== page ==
television show, "McLeod's Daughters" (except for Tess, who's too prissy).
Yeah, I did miss America while I was over there, especially its physical beauty,
and I'd never want to live anywhere else. However, now that I’m back in the U.S., I miss
Australia a lot, too. So if you ever get a chance to visit Australia, definitely go.
And even if you don’t really get a chance, go anyway. For more of my thoughts, check out
My Impressions of Australia.
My Favorite Memories of Australia
Above left: The Blue Mountains west of Sydney.
Above center: Riding a 1800's-era riverboat on the Murray River in Echuca.
Above right: "Hey mate, got a cookie?"
Above left: Taking a tour of a working gold mine, 300 feet underground in Bendigo.
Above center: The 12 Apostles along the Great Ocean Road, one of the most scenic highways in the world.
Above right: And Adelaide, one of the most wonderful cities I've ever visited.
Above left: Driving across the seemingly-endless Outback.
Above center: The Pink Roadhouse in Oodnadatta, one of the most remote villages in Australia.
Above right: Having a beer with good mates in the pub in William Creek (population: 2).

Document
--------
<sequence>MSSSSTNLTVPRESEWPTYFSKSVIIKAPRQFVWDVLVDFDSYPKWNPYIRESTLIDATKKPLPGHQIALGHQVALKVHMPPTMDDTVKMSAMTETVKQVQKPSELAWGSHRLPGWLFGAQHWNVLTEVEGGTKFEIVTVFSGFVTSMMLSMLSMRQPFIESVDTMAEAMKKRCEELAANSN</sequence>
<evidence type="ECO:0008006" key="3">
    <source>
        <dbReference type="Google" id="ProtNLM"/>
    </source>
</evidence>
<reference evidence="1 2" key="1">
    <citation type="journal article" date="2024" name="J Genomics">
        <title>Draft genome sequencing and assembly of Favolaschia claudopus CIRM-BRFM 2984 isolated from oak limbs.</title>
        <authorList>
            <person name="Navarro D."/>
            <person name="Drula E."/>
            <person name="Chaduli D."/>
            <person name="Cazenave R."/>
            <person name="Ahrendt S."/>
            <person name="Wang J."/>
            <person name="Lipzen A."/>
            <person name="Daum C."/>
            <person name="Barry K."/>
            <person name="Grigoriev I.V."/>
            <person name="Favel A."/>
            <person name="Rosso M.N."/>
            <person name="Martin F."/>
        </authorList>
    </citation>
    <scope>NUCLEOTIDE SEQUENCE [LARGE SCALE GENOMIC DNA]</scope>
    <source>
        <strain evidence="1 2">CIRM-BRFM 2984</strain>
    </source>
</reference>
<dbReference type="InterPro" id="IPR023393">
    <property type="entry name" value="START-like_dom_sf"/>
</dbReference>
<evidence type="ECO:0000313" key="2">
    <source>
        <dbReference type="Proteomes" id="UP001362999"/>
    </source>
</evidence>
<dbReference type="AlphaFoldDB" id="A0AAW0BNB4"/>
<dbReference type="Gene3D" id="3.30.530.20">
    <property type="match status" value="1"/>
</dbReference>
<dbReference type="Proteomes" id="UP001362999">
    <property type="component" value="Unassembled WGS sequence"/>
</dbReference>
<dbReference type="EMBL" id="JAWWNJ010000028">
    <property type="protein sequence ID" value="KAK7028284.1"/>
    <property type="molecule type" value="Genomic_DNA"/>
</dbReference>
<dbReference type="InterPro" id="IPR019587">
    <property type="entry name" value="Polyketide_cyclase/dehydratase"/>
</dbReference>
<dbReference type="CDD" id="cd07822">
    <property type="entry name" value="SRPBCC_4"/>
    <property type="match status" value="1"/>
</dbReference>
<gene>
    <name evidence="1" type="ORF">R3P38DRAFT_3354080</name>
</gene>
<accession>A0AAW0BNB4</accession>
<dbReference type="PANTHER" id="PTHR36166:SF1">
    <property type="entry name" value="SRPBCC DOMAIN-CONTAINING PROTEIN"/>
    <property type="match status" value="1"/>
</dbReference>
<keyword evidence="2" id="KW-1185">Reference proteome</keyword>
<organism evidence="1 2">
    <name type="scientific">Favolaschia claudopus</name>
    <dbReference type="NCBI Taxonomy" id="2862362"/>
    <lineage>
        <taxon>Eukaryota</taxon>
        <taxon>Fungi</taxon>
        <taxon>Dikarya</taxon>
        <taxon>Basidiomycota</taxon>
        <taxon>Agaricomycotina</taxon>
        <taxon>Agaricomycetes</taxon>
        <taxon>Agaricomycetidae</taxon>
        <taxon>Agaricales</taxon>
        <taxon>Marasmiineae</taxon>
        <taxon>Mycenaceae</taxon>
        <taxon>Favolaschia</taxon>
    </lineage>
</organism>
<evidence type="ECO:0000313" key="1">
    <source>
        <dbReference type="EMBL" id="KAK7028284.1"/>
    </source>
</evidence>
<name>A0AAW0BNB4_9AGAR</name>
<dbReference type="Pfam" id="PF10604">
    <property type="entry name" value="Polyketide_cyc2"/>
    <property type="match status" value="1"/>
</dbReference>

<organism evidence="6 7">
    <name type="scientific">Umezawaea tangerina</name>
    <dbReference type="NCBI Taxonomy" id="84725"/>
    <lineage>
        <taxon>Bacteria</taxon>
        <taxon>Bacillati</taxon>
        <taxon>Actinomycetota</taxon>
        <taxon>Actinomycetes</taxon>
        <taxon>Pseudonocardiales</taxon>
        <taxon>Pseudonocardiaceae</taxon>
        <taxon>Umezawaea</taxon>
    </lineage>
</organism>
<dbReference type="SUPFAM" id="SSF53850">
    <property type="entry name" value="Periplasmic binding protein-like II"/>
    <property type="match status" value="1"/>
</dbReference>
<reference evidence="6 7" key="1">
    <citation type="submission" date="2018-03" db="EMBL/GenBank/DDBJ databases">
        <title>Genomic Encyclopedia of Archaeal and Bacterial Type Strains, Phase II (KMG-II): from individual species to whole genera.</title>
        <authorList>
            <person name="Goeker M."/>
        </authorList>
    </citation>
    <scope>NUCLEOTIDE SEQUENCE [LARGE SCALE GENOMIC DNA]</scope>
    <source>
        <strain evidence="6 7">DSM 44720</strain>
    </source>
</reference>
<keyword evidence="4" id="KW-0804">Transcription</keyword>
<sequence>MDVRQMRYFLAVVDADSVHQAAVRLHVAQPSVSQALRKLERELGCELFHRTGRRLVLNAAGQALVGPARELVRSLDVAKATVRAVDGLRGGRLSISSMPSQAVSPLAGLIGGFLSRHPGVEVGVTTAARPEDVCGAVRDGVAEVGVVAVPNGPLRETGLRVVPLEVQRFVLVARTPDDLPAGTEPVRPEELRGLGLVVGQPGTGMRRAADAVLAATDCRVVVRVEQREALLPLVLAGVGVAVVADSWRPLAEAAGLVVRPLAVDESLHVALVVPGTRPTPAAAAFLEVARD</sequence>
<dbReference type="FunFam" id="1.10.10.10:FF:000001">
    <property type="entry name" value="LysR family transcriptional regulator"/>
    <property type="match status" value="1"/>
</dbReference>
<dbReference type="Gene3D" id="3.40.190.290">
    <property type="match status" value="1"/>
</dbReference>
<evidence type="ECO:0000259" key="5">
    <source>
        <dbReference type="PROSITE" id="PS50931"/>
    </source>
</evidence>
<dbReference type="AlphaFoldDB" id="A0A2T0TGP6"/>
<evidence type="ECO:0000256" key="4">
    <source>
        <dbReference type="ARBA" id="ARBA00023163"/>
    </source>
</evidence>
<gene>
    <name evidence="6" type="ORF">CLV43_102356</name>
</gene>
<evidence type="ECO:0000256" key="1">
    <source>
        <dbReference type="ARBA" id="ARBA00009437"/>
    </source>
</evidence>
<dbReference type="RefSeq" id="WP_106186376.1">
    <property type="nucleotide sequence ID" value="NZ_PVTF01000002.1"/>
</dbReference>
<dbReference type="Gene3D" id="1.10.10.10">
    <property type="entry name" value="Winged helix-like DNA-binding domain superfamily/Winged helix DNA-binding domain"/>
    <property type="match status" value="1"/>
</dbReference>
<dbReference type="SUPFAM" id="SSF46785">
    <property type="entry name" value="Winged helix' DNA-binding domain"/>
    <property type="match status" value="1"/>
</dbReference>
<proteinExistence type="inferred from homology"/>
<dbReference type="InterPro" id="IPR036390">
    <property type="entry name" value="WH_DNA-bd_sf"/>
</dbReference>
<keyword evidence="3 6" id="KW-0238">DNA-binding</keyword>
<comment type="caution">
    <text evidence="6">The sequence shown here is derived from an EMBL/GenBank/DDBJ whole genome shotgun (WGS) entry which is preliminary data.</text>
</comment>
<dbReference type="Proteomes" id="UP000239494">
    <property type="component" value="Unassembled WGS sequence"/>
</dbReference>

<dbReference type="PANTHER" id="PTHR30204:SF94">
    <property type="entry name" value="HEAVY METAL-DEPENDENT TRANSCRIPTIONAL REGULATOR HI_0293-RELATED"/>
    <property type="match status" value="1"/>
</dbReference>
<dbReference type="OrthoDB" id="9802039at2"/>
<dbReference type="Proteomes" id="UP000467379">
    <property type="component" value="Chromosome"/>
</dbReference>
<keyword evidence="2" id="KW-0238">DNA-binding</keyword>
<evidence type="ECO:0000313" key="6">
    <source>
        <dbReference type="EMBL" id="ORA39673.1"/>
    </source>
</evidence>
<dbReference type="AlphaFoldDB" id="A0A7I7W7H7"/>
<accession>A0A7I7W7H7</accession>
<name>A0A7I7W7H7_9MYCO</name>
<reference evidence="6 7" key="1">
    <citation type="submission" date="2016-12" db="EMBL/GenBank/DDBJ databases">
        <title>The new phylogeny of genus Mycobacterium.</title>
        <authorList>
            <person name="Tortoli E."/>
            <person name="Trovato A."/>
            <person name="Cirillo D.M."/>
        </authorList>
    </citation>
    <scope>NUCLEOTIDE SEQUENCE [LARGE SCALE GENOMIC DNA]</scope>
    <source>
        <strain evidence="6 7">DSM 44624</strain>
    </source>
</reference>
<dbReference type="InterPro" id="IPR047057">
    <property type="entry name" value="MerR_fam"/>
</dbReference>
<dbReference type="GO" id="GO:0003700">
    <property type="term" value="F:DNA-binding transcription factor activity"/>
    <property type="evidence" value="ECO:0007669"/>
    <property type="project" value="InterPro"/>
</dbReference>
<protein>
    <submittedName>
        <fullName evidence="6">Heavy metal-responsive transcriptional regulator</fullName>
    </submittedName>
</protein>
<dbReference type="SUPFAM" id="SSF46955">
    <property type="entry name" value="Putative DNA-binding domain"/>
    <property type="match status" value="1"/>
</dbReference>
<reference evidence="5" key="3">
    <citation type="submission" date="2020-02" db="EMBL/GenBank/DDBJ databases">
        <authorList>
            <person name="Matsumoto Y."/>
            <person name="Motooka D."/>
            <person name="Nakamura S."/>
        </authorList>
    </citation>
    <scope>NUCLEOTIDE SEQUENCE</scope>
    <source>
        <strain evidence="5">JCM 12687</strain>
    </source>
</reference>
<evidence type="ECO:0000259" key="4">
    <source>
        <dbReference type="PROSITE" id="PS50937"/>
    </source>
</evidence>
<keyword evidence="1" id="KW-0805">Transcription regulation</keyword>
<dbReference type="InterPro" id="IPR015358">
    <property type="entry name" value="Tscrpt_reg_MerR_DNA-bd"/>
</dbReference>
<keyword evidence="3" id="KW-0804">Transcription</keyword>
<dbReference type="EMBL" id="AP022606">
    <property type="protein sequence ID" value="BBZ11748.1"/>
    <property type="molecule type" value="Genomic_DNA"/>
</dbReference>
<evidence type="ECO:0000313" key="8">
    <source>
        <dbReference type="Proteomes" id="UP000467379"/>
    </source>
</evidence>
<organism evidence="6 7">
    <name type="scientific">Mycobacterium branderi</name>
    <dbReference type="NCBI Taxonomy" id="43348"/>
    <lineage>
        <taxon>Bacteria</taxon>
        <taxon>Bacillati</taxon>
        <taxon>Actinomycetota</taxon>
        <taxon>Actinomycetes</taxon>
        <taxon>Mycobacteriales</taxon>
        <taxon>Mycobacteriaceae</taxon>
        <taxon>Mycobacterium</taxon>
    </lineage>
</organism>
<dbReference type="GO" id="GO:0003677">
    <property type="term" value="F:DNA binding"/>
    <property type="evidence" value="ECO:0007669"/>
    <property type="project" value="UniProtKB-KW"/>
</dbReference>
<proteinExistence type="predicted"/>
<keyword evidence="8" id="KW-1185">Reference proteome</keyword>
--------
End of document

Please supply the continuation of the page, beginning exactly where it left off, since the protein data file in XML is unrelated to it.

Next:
Above left: Ayers Rock, also known as Uluru, was so much larger (and fascinating) than I ever imagined.
Above center: Listening to "Waltzing Matilda" at the Combo waterhole in Queensland, where the song was written.
Above right: Swimming in the Great Barrier Reef was, well, "Great."
Above left: Playing a didgeridoo (or in my case, a didgeridon't) in Airlie Beach on Easter weekend.
Above center: The idyllic Whitsunday Islands, a tropical paradise.
Above right: Updating my website in Brisbane. This is how I spent roughly half of my
two months in Australia, but I think it was worth it. I think!
Above left: Feeding hungry crocs at Steve Irwin's Australia Zoo near Brisbane.
Above center: Feeding hungry Aussies near Newcastle. I'm having pizza here with my new friends, Peter and Helen.
Above right: Visiting Sydney (and having too little time to do it) on the day before I flew back to America.
My Current Plans
I’ll be leaving Bellingham in late May for what is now going to be a 2-month trip
around the U.S. with destinations currently unknown; I’ll just play it by ear.
Yeah, I'll bring along my boomerang and hopefully I'll be able to throw
it by the time I get back in July. After that, I hope to go back to work, but
we’ll see. I'm hoping the recession should be over by then (see Why
I'm Responsible for the Current Recession).
I’m not sure when I’ll be posting my next update, but it probably won’t be for
a while. Because of this “dog thing”, I’m not going to have much time to work on my website while
I’m traveling around the U.S. during the next two months, but I’ll try. I hope to get down to Utah and Texas and take in the East
Coast, then swing through Colorado in July before heading back to the Northwest. That’s the plan, anyway.